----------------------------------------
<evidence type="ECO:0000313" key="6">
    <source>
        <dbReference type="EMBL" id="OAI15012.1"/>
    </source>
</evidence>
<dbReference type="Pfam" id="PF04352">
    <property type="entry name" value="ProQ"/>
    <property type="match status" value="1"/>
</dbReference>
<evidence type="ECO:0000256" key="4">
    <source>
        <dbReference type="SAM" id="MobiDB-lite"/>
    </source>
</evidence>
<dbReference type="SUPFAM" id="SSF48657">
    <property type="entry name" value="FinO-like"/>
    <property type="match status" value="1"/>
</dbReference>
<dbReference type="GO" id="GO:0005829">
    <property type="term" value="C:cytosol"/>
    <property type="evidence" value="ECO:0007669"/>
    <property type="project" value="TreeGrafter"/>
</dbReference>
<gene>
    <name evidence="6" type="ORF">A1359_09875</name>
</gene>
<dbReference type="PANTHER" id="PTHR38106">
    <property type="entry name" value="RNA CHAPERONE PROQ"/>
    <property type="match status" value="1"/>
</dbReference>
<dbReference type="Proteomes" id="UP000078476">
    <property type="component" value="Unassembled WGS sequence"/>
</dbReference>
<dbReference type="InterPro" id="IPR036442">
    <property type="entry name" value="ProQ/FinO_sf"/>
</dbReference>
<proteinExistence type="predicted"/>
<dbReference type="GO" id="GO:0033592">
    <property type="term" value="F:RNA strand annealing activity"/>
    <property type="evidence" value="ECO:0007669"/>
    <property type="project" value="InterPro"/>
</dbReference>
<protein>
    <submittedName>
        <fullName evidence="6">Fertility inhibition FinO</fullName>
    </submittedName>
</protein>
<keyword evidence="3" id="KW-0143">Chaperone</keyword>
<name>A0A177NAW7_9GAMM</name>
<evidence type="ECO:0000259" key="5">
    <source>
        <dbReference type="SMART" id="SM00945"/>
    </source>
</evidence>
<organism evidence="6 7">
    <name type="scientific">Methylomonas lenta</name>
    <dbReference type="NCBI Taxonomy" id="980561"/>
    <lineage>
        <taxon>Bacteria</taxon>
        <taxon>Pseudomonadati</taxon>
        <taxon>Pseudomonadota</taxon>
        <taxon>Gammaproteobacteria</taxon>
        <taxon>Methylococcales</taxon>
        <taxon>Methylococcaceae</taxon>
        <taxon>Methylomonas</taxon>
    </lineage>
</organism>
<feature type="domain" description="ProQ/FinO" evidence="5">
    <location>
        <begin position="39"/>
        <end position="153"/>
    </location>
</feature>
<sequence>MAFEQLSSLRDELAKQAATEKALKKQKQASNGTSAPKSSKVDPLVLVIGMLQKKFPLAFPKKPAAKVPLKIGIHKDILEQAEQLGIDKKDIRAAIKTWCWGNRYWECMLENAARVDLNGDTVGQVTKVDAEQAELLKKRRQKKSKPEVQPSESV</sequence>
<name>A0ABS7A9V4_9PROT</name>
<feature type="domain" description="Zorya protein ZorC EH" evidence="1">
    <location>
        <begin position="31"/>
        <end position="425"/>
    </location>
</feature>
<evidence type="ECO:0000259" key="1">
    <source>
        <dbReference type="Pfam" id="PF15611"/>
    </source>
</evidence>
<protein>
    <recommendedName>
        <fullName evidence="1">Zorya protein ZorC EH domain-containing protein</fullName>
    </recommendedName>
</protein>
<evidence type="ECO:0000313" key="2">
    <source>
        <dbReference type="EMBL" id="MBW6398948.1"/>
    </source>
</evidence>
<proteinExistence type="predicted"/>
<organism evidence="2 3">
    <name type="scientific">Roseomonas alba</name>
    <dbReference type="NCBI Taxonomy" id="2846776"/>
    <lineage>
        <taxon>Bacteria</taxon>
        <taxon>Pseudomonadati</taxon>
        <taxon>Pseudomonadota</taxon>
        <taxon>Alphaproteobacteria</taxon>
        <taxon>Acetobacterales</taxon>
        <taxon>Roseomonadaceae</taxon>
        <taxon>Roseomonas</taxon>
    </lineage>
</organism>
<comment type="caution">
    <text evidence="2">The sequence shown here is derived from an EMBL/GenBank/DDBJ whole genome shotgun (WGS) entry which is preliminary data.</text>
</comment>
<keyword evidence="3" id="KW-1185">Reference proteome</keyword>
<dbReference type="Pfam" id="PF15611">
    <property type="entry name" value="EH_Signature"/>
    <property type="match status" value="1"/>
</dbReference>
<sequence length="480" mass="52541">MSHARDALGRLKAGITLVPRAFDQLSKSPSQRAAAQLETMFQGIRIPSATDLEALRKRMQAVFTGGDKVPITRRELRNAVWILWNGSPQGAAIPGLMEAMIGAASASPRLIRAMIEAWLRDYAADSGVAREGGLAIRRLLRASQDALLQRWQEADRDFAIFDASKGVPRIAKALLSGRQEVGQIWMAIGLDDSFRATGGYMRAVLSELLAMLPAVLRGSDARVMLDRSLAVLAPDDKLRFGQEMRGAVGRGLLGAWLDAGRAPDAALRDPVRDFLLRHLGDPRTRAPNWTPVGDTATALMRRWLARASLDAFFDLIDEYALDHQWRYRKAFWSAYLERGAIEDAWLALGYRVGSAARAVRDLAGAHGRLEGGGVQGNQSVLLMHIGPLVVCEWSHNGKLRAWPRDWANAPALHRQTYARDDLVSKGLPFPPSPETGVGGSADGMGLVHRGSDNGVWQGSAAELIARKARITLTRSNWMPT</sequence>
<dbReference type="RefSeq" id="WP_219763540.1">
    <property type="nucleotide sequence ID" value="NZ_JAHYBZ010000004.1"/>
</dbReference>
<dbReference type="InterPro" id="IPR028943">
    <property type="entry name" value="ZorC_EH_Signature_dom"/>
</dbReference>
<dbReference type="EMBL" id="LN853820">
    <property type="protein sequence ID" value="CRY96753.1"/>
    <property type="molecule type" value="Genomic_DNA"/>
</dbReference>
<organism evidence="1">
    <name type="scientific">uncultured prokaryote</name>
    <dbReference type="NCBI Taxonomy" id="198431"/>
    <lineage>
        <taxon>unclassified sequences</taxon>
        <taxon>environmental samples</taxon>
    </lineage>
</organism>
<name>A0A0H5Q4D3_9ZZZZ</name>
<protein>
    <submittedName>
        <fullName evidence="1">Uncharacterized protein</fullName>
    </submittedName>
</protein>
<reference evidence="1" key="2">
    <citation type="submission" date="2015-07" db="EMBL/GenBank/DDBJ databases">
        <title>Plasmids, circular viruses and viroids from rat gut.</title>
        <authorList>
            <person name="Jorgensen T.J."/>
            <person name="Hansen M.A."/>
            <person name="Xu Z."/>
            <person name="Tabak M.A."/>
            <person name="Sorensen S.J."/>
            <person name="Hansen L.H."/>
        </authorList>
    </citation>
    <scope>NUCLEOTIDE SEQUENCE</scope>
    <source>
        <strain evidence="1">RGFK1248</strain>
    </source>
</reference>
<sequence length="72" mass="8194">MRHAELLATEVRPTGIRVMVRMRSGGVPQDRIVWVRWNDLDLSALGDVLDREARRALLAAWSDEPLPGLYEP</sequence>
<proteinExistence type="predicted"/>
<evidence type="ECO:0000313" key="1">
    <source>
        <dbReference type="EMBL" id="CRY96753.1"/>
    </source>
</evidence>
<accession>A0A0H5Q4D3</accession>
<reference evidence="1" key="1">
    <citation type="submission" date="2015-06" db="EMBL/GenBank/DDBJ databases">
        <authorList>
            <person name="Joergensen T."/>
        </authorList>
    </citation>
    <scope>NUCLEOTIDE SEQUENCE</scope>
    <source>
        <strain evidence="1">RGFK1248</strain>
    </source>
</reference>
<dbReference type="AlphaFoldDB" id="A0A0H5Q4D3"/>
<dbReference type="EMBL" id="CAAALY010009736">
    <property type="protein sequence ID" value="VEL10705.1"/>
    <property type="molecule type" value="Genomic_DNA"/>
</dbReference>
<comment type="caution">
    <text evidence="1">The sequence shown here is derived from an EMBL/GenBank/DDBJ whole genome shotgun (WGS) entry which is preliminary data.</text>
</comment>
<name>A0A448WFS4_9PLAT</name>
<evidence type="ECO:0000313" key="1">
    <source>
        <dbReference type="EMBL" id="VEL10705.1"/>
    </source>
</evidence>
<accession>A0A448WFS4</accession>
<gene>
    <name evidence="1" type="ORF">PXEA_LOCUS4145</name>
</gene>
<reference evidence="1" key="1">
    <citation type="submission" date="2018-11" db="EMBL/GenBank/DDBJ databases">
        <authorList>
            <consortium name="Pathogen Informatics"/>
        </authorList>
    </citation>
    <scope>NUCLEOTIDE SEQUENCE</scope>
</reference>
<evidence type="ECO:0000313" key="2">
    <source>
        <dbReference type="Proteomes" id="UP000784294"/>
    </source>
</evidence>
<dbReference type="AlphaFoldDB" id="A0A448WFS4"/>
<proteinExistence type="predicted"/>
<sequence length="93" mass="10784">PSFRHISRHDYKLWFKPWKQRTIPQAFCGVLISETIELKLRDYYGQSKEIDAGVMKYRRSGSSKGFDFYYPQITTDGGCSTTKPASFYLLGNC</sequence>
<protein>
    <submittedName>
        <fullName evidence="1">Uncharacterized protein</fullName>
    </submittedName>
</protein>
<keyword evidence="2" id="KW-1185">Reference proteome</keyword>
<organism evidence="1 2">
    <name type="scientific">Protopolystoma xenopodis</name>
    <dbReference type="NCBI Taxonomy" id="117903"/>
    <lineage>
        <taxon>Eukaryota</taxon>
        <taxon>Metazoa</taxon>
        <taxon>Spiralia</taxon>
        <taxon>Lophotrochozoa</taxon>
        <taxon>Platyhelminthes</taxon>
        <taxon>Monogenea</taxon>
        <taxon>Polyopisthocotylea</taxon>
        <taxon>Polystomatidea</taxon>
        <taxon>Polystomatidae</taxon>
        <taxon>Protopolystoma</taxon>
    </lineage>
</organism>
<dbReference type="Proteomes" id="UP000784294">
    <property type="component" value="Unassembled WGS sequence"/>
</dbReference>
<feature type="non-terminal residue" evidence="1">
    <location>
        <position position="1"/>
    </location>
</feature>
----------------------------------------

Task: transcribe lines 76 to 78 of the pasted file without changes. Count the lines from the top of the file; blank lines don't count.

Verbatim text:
<feature type="domain" description="Zorya protein ZorC EH" evidence="1">
    <location>
        <begin position="31"/>